inherited one for the precondition and a synthesized one
for the postcondition.
A computation is allocated on the chain if it
depends on the chain and its result contributes to the chain.
Such computations are automatically linked in lefttoright depthfirst
order.
A computation is only linked in chain order if it defines the chain and depends
directly or indirectly on it. A computation that only accesses the chain
without defining it is not necessarily executed in chain order.
A computation that defines a chain without directly or indirectly accessing it
breaks the chain, i. e. the execution order of subsequent chain computations is
independent of those prior to this computation.
There may be several instances of a chain that have the same name
and type. Each instance is identified by a context
that contains a CHAINSTART computation for that chain.
Chain references in subtrees of such a CHAINSTART context
belong to that instance, unless they belong to a nested instance
of CHAINSTART context deeper in the tree.
Different instances of a chain are not related to
each other, regardless of whether they are nested or separate.
However, they may be explicitly connected by computations.
The structure of the tree grammar must ensure that there is a
CHAINSTART context above any computation that
refers to the chain.
A CHAINSTART computation defines the initial value of a chain.
The chain is started at the symbol specified as the destination of
the CHAINSTART computation. It must be the leftmost of the
righthand side symbols which the chain is to be passed through.
HEAD.c may be used for a chain c
to denote the leftmost symbol of the righthand side, in symbol computations
as well as in rule computations.
A computation may refer to a chain c by one of the following
notations: X.c in rule computations,
THIS.c , SYNT.c , INH.c in symbol computations,
HEAD.c , and TAIL.c in both rule and symbol computations.
The notations X.c and THIS.c have different meanings
depending on their occurrence in a defining position of an attribute
computation or in an applied position within an expression:
In rule computations the following holds:
If X is the lefthand side symbol of the production,
then an applied occurrence X.c denotes
the chain's precondition at X ;
a defining occurrence X.c denotes
the chain's postcondition at X .
If X is a righthand side symbol of the production,
then a defining occurrence X.c denotes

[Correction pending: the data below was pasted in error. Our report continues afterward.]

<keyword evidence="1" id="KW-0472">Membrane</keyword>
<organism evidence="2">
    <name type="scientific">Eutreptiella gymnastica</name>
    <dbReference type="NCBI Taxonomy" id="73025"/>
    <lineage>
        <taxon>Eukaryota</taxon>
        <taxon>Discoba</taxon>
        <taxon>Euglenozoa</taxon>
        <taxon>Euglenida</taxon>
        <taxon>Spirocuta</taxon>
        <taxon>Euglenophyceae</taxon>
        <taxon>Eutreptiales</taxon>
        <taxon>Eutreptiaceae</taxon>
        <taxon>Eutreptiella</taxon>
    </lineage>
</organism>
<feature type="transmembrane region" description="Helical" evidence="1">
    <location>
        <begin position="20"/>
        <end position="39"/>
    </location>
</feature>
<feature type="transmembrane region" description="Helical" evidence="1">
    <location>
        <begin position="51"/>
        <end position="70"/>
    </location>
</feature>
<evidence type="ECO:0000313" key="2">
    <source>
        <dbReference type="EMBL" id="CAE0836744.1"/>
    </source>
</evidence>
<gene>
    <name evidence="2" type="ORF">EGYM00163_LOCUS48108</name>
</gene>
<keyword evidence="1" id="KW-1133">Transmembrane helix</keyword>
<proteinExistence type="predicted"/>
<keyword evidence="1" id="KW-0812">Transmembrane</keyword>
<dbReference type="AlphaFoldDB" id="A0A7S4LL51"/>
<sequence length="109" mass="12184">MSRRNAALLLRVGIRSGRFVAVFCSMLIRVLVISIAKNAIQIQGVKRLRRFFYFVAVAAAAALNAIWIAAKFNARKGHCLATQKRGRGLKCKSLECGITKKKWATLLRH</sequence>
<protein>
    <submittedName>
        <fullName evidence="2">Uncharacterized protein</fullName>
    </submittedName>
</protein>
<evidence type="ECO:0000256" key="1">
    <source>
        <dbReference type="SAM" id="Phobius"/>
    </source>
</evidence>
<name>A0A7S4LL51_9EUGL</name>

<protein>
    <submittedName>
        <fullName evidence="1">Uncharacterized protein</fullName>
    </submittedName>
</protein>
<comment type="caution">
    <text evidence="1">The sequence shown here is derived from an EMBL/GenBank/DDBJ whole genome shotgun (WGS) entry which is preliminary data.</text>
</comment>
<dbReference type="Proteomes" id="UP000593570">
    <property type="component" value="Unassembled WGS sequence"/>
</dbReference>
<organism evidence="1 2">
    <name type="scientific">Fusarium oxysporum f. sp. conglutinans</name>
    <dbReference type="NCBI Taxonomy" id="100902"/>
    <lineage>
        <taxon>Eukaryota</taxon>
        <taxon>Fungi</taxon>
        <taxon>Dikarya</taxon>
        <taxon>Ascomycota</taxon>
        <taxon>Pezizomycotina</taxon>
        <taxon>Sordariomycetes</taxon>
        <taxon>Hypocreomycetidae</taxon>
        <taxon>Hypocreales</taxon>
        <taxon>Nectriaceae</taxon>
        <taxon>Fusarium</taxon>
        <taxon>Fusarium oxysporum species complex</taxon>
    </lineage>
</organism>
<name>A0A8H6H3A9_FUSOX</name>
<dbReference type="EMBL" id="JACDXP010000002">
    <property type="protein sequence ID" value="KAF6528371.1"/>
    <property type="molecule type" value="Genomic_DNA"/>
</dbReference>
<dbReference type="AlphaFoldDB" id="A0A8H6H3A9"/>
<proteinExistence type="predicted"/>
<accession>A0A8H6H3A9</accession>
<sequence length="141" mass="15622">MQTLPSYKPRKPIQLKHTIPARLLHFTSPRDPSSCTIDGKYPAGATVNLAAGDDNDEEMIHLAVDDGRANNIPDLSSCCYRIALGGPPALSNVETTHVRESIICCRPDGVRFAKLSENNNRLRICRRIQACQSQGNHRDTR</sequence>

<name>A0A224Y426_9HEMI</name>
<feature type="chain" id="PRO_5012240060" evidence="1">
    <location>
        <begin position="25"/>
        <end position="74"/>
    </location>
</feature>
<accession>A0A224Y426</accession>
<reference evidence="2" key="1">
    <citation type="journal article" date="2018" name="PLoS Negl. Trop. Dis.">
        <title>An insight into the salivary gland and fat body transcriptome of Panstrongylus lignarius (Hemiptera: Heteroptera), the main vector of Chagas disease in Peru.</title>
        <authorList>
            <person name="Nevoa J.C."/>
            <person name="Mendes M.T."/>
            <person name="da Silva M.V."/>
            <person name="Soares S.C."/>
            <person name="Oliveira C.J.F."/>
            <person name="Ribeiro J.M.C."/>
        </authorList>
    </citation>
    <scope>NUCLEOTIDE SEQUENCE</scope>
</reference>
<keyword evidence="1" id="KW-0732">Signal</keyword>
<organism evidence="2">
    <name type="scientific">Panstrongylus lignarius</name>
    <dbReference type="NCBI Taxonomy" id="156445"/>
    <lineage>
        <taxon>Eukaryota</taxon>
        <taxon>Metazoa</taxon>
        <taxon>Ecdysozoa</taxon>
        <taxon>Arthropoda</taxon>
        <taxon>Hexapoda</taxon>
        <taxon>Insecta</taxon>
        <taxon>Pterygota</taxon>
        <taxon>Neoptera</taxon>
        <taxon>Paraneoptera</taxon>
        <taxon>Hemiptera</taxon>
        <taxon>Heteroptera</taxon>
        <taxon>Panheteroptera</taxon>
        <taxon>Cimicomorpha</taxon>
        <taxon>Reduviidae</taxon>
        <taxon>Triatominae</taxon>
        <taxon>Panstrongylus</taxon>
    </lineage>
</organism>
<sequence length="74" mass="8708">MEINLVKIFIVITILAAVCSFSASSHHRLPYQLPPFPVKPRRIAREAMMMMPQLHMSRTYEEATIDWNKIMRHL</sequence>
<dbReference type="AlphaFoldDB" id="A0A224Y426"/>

the chain's precondition at X ;
an applied occurrence X.c denotes
the chain's postcondition at X .
In symbol contexts only lower computations may access or define a chain.
An applied occurrence of THIS.c
denotes the chain's precondition of that symbol;
INH.c may be used instead.
A defining occurrence of THIS.c
denotes the chain's postcondition of that symbol;
SYNT.c may be used instead.
The notation HEAD.c can be used to define the chain's
precondition of the leftmost subtree.
The notation TAIL.c can be used to access the chain's
postcondition of the rightmost subtree.
These notations can be used in symbol computations
and in rule computations. If used in a rule computation that
rule must have at least one subtree.
If HEAD.c , TAIL.c , or CHAINSTART is used in a
symbol computation that is inherited by a rule which has no subtree,
they have the same effect as if there was a subtree which passes
the chain dependency and the chain value, if any, unchanged.
In the following example a chain c is used in symbol computations.
They state that the functions Prefix and Suffix
are called on the chain for every Expression context.
The Prefix call is applied to the incoming chain and
specifies the chain precondition for the leftmost
subtree of Expression .
The Suffix call is applied to the result of the
rightmost subtree and specifies the chain postcondition of
this Expression :
SYMBOL Expression COMPUTE
HEAD.c = Prefix (THIS.c);
THIS.c = Suffix (TAIL.c);
END;
Restrictions
Every ChainName must be different from any attribute name and any
AttrName .
The tree grammar must guarantee that each access of a chain is in a subtree of
a CHAINSTART context for that chain.
Furthermore that subtree may not be to the left of the symbol where
the CHAINSTART initiates the chain.
None of THIS.c , SYNT.c , INH.c , TAIL.c
may be used in upper symbol computations.
HEAD.c must not be used in applied positions.
TAIL.c must not be used in defining positions.
Chains can not be accessed in INCLUDING or
CONSTITUENT(S) constructs.